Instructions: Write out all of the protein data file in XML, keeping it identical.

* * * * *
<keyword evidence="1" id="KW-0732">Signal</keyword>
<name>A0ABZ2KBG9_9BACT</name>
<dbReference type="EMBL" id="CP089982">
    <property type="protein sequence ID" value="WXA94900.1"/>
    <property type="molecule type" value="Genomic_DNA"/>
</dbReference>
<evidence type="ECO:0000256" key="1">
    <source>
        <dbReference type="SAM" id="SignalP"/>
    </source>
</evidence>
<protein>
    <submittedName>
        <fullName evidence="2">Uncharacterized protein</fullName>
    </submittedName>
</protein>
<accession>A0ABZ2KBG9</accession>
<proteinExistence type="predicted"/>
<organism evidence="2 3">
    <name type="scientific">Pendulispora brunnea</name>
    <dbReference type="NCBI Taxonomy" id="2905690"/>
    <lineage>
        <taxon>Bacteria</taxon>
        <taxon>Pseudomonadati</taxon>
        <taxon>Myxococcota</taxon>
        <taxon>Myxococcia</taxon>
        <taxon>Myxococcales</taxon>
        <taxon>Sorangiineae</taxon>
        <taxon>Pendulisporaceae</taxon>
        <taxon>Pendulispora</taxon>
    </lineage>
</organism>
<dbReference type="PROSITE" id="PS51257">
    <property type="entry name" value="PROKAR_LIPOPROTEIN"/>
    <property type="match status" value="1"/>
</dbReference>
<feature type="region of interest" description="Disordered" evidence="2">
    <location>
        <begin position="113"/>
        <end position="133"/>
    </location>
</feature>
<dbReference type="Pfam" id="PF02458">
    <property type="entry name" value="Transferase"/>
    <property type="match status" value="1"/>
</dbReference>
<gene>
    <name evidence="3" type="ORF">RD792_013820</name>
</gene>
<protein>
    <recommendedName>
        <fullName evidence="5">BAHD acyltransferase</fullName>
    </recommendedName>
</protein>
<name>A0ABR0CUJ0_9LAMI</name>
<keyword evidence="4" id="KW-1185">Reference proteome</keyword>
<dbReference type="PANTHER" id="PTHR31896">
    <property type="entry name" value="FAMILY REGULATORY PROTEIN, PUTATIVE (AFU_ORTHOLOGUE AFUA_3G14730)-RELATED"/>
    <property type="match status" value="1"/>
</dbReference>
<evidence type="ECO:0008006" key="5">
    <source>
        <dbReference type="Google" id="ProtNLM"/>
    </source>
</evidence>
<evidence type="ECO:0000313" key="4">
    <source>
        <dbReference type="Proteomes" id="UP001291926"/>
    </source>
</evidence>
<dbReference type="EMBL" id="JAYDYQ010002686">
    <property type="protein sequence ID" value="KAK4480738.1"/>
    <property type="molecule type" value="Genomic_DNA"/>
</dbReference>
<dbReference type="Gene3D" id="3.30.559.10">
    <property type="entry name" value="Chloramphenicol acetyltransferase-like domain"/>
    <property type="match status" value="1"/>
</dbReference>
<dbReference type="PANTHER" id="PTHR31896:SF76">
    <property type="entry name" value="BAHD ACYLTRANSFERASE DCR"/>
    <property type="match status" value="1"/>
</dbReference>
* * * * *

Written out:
<keyword evidence="1" id="KW-0732">Signal</keyword>
<name>A0ABZ2KBG9_9BACT</name>
<dbReference type="EMBL" id="CP089982">
    <property type="protein sequence ID" value="WXA94900.1"/>
    <property type="molecule type" value="Genomic_DNA"/>
</dbReference>
<evidence type="ECO:0000256" key="1">
    <source>
        <dbReference type="SAM" id="SignalP"/>
    </source>
</evidence>
<protein>
    <submittedName>
        <fullName evidence="2">Uncharacterized protein</fullName>
    </submittedName>
</protein>
<accession>A0ABZ2KBG9</accession>
<proteinExistence type="predicted"/>
<organism evidence="2 3">
    <name type="scientific">Pendulispora brunnea</name>
    <dbReference type="NCBI Taxonomy" id="2905690"/>
    <lineage>
        <taxon>Bacteria</taxon>
        <taxon>Pseudomonadati</taxon>
        <taxon>Myxococcota</taxon>
        <taxon>Myxococcia</taxon>
        <taxon>Myxococcales</taxon>
        <taxon>Sorangiineae</taxon>
        <taxon>Pendulisporaceae</taxon>
        <taxon>Pendulispora</taxon>
    </lineage>
</organism>
<dbReference type="PROSITE" id="PS51257">
    <property type="entry name" value="PROKAR_LIPOPROTEIN"/>
    <property type="match status" value="1"/>
</dbReference>
<feature type="region of interest" description="Disordered" evidence="2">
    <location>
        <begin position="113"/>
        <end position="133"/>
    </location>
</feature>
<dbReference type="Pfam" id="PF02458">
    <property type="entry name" value="Transferase"/>
    <property type="match status" value="1"/>
</dbReference>
<gene>
    <name evidence="3" type="ORF">RD792_013820</name>
</gene>
<protein>
    <recommendedName>
        <fullName evidence="5">BAHD acyltransferase</fullName>
    </recommendedName>
</protein>
<name>A0ABR0CUJ0_9LAMI</name>
<keyword evidence="4" id="KW-1185">Reference proteome</keyword>
<dbReference type="PANTHER" id="PTHR31896">
    <property type="entry name" value="FAMILY REGULATORY PROTEIN, PUTATIVE (AFU_ORTHOLOGUE AFUA_3G14730)-RELATED"/>
    <property type="match status" value="1"/>
</dbReference>
<evidence type="ECO:0008006" key="5">
    <source>
        <dbReference type="Google" id="ProtNLM"/>
    </source>
</evidence>
<evidence type="ECO:0000313" key="4">
    <source>
        <dbReference type="Proteomes" id="UP001291926"/>
    </source>
</evidence>
<dbReference type="EMBL" id="JAYDYQ010002686">
    <property type="protein sequence ID" value="KAK4480738.1"/>
    <property type="molecule type" value="Genomic_DNA"/>
</dbReference>
<dbReference type="Gene3D" id="3.30.559.10">
    <property type="entry name" value="Chloramphenicol acetyltransferase-like domain"/>
    <property type="match status" value="1"/>
</dbReference>
<dbReference type="PANTHER" id="PTHR31896:SF76">
    <property type="entry name" value="BAHD ACYLTRANSFERASE DCR"/>
    <property type="match status" value="1"/>
</dbReference>